3

The operating procedures the Fed has followed has changed over the years. I will first discuss the situation pre-2008, and then discuss the current situation. Situation 1994-2008. The Fed has an interest rate target, and the amount of excess reserves in the system was typically very small. Under normal circumstances, the Fed controls the amount of ...


2

Typically foreign reserves will just be assets denominated in a foreign currency, most importantly government debt. Another popular reserve asset are IMF special drawing rights, which are convertible into currencies of member countries. I don't think there is any amount of physical cash currency in international reserves. You can see the makeup of US ...


2

"Vault cash" is the money that a bank will keep on premises (which is usually kept in their vault) to deal with their day-to-day cash needs. The bank must have a certain amount of cash on hand in order to deal with these types of every day transactions. "vault cash" is considered to be part of a bank's reserves, and banks will usually be required to have ...


2

As you point out excess reserves have indeed been going down since around 2014. The Federal Reserve doesn't force member banks to withdraw excess reserves, although the Fed can provide incentives to do so by lowering interest rates on those reserves. In other words, excess reserves have been going down because member banks have chosen to withdraw reserves ...


2

From what I saw, the video confused various forms of monetary instruments. If a customer gets a \$1000 transfer from the Federal Reserve, Bank A has a \$1000 deposit liability, and a new \$1000 balance at the Federal Reserve. Under the assumption that the bank was at its reserve limit, it has \$900 in excess reserves. It can eliminate those excess reserves ...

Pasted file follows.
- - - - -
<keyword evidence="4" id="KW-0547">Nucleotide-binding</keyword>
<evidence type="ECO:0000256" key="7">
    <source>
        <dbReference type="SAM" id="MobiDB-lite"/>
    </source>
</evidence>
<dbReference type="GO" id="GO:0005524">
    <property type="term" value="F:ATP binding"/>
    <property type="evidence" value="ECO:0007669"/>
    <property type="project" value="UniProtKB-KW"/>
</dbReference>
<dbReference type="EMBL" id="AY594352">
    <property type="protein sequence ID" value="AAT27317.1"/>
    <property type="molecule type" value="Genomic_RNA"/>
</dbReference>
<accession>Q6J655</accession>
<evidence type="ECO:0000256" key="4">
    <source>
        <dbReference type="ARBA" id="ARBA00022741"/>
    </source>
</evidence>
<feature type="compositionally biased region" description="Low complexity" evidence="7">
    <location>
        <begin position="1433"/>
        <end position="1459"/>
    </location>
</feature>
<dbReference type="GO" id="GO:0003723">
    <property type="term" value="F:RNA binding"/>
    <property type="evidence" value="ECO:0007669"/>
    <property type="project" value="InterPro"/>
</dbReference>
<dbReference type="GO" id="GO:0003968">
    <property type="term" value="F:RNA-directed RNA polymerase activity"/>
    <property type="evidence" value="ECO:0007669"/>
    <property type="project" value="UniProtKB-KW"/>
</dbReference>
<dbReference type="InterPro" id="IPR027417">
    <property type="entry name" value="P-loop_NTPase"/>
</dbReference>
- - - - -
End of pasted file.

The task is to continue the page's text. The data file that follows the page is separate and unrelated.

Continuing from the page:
2

Examine this statement: If you want a gold standard, it's easier to set bank's reserve requirement to 100%. The only sense in which this is true is that it eliminates fractional reserve lending. However, a key defining characteristic of the gold standard is that government-issued money can be converted into gold upon demand. This creates a real ...


1

Yes with reserve requirement of $0.03\%$ the maximum amount of money that can be created will be given by $\frac{100}{0.03} = {\\\$}3333.33$, with ${\\\$} 100$ reserves and ${\\\$}3233.33$ new money. Yes if everyone repays the ${\\\$}3233.33$ and there is still demand for loans bank can lend it again. To be clear the ${\\\$}3233.33$ will not become new ...


1

I believe that the Fed is more focused on saving the US economy from collapsing because of the effects of the coronavirus situation. When the Fed wants to loosen monetary policy and increase liquidity, it lowers the reserve requirements ratio which will make lending cheaper. Lowering the reserve requirement increases the amount of money that banks have ...


1

There was a time when they did, but it's a less common tool of monetary policy now. At any rate, altering the minimum reserve ratio at this point would be pointless due to the huge quantities of excess reserves banks have been holding since the 2008 bailouts and subsequent rounds of quantitative easing. The reserve ratio is a relevant tool of monetary policy ...


Only top voted, non community-wiki answers of a minimum length are eligible